What are Open Educational Resources (OER)?
OER are educational materials that are specifically designed by their creator/s to be openly available, and are often licensed to be re-used, re-mixed, and re-distributed. Open is not just about low cost (though that is an important benefit of using OER) but about the ability to take what others have created, customize it for your specific educational needs, and then share your creation with others.
OER come in a variety of forms:
- Primary sources - Images, video, and sound recordings. Some sources are in the public domain, while others have been licensed as open by their creators. In addition, many texts that are in the public domain are available online/electronically.
- Learning content - created content that ranges from individual lectures, animations, and assessments to complete courses and textbooks.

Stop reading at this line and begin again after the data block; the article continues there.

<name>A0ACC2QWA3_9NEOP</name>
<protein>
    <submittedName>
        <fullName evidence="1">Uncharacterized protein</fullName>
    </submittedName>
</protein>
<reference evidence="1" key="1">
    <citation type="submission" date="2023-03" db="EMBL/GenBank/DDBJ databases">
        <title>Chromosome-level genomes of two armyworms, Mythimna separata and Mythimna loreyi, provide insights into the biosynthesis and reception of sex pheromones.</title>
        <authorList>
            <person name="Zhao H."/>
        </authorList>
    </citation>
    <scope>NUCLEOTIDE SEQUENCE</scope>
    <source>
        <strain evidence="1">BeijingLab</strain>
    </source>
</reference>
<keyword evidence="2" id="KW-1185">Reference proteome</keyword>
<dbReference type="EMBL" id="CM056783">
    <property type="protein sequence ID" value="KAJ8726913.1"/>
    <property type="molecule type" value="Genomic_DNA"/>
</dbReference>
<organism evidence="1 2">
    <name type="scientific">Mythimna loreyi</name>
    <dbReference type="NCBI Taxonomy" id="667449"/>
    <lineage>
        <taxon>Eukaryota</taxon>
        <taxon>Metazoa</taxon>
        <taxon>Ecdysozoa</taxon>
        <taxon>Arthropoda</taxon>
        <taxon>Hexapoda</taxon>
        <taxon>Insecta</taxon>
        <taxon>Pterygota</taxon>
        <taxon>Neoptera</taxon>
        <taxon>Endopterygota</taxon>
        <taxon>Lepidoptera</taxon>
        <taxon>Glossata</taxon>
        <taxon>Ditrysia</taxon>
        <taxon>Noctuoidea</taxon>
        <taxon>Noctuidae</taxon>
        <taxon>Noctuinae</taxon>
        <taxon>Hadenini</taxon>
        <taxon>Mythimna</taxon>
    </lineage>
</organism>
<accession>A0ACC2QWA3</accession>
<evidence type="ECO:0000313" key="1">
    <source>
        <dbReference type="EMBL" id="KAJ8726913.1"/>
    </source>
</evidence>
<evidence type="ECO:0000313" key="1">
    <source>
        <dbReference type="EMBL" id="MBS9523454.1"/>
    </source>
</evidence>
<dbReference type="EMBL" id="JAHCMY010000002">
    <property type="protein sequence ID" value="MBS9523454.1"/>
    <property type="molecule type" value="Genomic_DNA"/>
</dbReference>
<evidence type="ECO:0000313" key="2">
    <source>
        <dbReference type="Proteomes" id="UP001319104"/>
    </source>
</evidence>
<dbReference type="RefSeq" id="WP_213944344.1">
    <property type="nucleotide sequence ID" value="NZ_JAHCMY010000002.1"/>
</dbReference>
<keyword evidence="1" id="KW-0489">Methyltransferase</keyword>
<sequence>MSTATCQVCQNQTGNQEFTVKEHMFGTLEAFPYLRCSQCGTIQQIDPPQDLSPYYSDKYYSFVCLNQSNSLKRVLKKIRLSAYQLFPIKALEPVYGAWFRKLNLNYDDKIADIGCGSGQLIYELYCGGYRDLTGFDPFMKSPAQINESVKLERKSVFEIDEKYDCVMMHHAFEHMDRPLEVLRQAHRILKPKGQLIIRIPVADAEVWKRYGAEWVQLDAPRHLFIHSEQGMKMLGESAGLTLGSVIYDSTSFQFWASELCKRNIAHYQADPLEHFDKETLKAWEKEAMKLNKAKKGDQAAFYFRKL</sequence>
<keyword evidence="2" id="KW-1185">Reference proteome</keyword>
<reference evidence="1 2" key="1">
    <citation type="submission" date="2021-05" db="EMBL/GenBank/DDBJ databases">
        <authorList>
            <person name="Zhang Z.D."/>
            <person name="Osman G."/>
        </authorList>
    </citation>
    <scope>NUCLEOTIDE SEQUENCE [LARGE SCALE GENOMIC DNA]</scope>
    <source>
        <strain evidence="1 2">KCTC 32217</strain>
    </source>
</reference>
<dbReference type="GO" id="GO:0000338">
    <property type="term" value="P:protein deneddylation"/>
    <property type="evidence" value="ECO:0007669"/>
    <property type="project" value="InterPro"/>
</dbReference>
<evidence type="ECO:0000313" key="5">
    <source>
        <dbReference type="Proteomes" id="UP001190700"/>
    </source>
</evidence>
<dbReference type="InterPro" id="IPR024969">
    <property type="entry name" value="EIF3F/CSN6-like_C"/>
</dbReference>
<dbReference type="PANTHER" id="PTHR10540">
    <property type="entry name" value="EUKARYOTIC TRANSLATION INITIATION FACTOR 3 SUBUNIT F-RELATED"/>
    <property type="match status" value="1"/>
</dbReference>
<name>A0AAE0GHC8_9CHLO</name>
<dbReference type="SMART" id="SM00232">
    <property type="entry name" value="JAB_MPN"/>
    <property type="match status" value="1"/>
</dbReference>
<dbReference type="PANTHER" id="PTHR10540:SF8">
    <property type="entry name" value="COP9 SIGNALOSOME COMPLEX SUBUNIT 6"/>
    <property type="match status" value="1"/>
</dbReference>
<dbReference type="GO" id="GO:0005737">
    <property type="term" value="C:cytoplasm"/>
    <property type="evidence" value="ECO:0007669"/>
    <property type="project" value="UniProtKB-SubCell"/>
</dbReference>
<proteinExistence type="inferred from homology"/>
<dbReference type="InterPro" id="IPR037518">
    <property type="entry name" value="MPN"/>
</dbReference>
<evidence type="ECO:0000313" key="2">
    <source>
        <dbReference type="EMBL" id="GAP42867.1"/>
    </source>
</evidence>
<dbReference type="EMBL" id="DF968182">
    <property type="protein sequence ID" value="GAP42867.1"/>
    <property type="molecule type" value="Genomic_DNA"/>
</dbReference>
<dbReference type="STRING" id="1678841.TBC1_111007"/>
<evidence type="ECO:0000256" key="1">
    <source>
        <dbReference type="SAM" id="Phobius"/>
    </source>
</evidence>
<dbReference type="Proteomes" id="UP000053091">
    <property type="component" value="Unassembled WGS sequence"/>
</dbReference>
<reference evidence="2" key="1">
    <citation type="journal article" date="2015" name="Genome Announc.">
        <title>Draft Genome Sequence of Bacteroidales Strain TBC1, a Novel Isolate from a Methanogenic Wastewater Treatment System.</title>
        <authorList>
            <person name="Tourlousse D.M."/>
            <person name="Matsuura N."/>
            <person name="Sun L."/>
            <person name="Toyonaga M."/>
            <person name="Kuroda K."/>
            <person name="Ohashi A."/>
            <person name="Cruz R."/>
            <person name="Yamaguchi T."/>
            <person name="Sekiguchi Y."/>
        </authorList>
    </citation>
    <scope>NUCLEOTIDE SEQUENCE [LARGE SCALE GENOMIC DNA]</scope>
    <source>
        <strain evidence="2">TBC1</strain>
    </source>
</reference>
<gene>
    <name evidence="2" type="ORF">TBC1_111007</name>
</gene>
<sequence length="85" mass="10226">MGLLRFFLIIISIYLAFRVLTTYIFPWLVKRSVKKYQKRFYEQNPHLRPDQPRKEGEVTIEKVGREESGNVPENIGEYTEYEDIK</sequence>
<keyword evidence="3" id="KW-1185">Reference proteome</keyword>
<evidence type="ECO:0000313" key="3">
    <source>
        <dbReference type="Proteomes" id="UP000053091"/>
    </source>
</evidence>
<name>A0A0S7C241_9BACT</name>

The open resource movement has been around for a while, starting with static learning objects (about 2000), and transitioning to OER that allowed for revision and reuse. It is the ever increasing cost of textbooks and materials for students that is now pushing the OER movement forward. Textbooks and learning materials cost students approximately $1,200 per year. Through OER the cost of student materials can be drastically reduced. OER also give instructors the ability to customize the materials, creating the "perfect" textbook instead of being bound to traditional print resources.
Open Textbooks Could Help Students
As the price of college textbooks continues to increase, more students are opting to skip the books even if their grades suffer, a survey conducted by the U.S. Public Interest Research Group has found. In a report, the group said open textbooks—written by faculty members, peer-reviewed, and available free online—could help make textbooks affordable again.
On Quality and OER
Blogpost by David Wiley
Report: Make Textbooks Affordable
As publishers keep costs high by pumping out new editions and selling books bundled with software, students are forced to forgo book purchases or otherwise undermine their academic progress.